After losing our child, my wife and I are in fear of losing another. Even the fact that pre-eclampsia might happen again on her next pregnancy. We don’t want these things to happen again in our lives. Who would want to lose another child? Who would be happily accepting that they’ll be losing another child? Who would want to have another complications? I think no one wanted to. Attacks are becoming more often despite the fact that we’re trying to fight it. I know that we should be in faith that these things will not happen again by God’s grace. Still, the trauma was left in us.
And many more…
I hope you don’t mistake me of being ungrateful.
I know still that there are things to be thankful for despite of these things that happened to us. One of them is that my wife was saved and is still living with me. Worst case scenario would be me losing her too and I honestly don’t know what to do if that happened. Her blood pressure upon admission to the hospital is 240/160 mmhg which may lead to seizure. That my wife is physically recovering and that we can travel now. And of course, I wouldn’t be writing here in our flat in Sydney if not of the grace of God amidst the storm.
“If the stars should appear but one night every thousand years, how man would marvel and adore.” – Ralph Waldo Emerson
Still, I would be honestly telling you that applying these things to ourselves are much easier said than done. But I know that time will come when I’ll be able to tell you that we did it and keep on doing it.
One of the things that we did during our trip in Taiwan was light a lantern at Shifen Old Street. Well, I fully understand that I don’t have to light a lantern for God to hear what we pray or hope for. We just did symbolically. We wrote everything that we’re hoping for. Trying to hold on in faith that God will graciously give these to us. We’re fully aware that our daughter wasn’t named Marvel Zane for nothing. She’s Marvel Zane to remind us that (1) God is a god of miracles and (2) God is gracious.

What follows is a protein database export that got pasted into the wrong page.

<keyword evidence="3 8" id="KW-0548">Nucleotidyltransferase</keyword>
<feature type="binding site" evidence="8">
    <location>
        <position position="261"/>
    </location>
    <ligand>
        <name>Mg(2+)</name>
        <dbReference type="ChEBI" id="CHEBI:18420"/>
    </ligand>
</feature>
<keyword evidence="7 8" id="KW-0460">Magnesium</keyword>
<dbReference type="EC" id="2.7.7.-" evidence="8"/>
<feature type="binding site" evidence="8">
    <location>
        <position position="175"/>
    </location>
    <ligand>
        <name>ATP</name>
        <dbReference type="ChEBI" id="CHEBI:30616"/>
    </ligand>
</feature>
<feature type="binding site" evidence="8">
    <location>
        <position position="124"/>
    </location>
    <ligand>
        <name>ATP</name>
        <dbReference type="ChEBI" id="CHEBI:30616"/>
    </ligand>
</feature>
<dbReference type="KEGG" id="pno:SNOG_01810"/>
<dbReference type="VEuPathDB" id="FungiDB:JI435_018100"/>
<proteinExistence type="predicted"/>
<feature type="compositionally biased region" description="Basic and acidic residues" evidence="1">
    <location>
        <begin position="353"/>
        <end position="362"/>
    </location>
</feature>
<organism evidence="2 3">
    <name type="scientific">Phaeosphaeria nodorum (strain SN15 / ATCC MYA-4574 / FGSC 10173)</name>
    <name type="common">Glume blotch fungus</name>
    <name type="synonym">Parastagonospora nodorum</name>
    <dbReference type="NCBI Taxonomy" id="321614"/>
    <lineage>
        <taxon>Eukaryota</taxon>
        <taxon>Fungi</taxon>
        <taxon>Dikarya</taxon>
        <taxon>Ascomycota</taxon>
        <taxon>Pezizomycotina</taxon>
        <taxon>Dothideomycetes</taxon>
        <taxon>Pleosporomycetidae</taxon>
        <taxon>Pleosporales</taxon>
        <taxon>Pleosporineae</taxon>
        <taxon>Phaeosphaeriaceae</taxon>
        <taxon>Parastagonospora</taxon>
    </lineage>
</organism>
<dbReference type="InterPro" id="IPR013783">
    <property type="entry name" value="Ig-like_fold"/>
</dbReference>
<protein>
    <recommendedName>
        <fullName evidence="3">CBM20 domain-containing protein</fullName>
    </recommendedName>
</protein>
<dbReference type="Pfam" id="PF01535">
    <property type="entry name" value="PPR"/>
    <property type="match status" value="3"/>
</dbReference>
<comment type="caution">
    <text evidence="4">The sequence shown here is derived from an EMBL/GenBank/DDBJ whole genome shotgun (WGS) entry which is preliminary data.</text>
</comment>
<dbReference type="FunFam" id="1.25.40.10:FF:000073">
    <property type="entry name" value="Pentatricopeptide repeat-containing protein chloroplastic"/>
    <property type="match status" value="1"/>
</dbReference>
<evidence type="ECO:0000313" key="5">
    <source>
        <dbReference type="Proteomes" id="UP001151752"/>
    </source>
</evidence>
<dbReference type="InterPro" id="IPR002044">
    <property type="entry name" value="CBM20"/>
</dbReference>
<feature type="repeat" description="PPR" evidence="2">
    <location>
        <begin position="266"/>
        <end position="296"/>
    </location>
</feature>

PS: Here are just the snippet of it. The rest I’ll be posting on another blog post.
Another thing, we also bought a keychain that reminded us of her. We’re supposed to buy the July 21 keychain which pertains to her birthday but the vendor said that it’s sold out already. So instead, we bought July 18, the day that she died. Coincidentally, September 21 is the date when we went to Shifen Old Street; her second month already. I felt a little guilty when I just found out.
I would like to be honest with you that we have a desire to conceive for another child. But knowing this isn’t the right time as Quennie still needed to recover physically and both of us spiritually and emotionally, we’re trying to not be pressured and frustrated by everything around us. We have to trust the process and the timing.
Anyway, we’re back in serving on our ministries in our home church this October. Quennie in praise and worship. Myself both in production and praise and worship (music). The following week upon returning to Manila, Quennie will be coming back to work. I just don’t have an idea for how long. I’ll also be trying to do a thesis proposal for my graduate studies in this season.
Despite doing the things we usually do before, we’re fully aware that our lives will never be the same. Most of all, we’re hoping to have joy in us again in the days to come. It’s not that we’re unhappy with our lives. It’s just that the damage of losing a child is devastating and somehow left a permanent mark in us. The reason why we decided to seek counsel to our Pastors starting when we return home.
“Restore to me the joy of YOUR salvation and grant me a willing spirit, to sustain me.” – Psalm 51:12 (NIV)
So far, I know that there’s still a long way to go before we can say that we’re fully healed. But my wife and I can say that we’re one step ahead that where we are before. Who knows? I may be telling you in my next post that we’re completely moved on.
Or maybe not. But I’ll keep you posted.